Combining population genomics and biophysical modelling to assess connectivity patterns in an Antarctic fish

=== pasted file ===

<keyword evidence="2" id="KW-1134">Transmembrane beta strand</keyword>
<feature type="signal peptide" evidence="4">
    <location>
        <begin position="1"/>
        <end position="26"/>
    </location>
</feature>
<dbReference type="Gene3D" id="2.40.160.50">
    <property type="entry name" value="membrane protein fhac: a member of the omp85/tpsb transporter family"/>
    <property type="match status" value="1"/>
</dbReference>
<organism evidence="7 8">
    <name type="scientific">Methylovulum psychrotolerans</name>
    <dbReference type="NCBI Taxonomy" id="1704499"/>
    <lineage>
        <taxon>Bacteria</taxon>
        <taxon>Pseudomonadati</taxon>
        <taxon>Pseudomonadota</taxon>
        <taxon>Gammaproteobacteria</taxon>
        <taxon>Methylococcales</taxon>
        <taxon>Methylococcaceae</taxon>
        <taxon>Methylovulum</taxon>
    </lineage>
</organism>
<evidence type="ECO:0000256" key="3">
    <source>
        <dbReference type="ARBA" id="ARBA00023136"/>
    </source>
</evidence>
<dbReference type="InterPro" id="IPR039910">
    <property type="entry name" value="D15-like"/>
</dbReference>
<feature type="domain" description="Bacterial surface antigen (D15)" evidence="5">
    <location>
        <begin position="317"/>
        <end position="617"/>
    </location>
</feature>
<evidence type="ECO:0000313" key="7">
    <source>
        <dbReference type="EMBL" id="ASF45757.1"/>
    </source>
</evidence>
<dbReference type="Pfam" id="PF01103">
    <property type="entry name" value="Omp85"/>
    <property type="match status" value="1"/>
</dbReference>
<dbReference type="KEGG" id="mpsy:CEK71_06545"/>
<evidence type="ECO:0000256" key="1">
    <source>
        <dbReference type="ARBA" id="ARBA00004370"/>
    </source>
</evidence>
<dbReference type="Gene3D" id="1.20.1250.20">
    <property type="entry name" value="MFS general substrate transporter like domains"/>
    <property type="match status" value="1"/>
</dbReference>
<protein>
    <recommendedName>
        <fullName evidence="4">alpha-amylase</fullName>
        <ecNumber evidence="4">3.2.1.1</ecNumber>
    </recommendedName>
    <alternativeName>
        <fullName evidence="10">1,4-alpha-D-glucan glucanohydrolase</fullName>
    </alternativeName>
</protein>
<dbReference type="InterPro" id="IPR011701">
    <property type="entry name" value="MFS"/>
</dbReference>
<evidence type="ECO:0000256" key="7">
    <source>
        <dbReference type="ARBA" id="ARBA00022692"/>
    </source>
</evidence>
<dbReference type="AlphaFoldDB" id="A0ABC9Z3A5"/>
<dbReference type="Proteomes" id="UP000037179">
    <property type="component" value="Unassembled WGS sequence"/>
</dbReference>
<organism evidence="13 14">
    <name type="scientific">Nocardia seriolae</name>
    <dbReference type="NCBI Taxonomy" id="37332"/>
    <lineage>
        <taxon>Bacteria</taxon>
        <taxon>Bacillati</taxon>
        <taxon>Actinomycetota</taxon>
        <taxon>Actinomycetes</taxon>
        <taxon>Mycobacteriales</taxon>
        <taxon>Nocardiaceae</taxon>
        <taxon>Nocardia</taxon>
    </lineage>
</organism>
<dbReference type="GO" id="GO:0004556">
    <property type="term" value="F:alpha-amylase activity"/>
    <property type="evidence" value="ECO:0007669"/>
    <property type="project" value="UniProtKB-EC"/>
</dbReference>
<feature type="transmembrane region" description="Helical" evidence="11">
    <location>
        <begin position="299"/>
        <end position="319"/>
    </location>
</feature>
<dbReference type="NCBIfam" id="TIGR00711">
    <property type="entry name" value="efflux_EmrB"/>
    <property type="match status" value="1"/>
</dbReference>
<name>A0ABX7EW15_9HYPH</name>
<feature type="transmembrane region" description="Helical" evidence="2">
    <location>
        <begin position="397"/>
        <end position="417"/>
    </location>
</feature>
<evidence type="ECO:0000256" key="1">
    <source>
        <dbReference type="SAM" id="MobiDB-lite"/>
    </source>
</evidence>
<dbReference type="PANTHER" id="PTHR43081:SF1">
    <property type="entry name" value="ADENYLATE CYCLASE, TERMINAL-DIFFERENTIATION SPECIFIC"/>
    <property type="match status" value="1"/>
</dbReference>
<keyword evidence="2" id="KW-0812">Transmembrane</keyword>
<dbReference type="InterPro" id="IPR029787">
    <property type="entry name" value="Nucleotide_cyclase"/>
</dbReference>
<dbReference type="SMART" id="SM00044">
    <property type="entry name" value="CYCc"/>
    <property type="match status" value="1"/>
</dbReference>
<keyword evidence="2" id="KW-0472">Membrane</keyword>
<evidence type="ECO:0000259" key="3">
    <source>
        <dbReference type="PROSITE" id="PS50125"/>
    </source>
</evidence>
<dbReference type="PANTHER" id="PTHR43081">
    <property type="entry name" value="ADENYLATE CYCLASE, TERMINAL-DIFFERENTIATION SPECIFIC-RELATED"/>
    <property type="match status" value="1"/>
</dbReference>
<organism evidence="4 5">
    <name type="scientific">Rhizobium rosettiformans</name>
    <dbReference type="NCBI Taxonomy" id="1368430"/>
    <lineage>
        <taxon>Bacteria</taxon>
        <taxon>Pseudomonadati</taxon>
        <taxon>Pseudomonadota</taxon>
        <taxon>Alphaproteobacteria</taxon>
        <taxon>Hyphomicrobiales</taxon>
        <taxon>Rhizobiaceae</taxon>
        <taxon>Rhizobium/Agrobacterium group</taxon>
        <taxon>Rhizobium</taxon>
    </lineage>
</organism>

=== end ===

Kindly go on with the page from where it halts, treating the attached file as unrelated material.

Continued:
Resumen: Connectivity is a fundamental process of population dynamics in marine ecosystems. In the last decade, with the emergence of new methods, combining different approaches to understand the patterns of connectivity among populations and their regulation has become increasingly feasible. The Western Antarctic Peninsula (WAP) is characterized by complex oceanographic dynamics, where local conditions could act as barriers to population connectivity. Here, the notothenioid fish Harpagifer antarcticus, a demersal species with a complex life cycle (adults with poor swim capabilities and pelagic larvae), was used to assess connectivity along the WAP by combining biophysical modelling and population genomics methods. Both approaches showed congruent patterns. Areas of larvae retention and low potential connectivity, observed in the biophysical model output, coincide with four genetic groups within the WAP: (1) South Shetland Islands, (2) Bransfield Strait, (3) the central and (4) the southern area of WAP (Marguerite Bay). These genetic groups exhibited limited gene flow between them, consistent with local oceanographic conditions, which would represent barriers to larval dispersal. The joint effect of geographic distance and larval dispersal by ocean currents had a greater influence on the observed population structure than each variable evaluated separately. The combined effect of geographic distance and a complex oceanographic dynamic would be generating limited levels of population connectivity in the fish H. antarcticus along the WAP. Based on this, population connectivity estimations and priority areas for conservation were discussed, considering the marine protected area proposed for this threatened region of the Southern Ocean.

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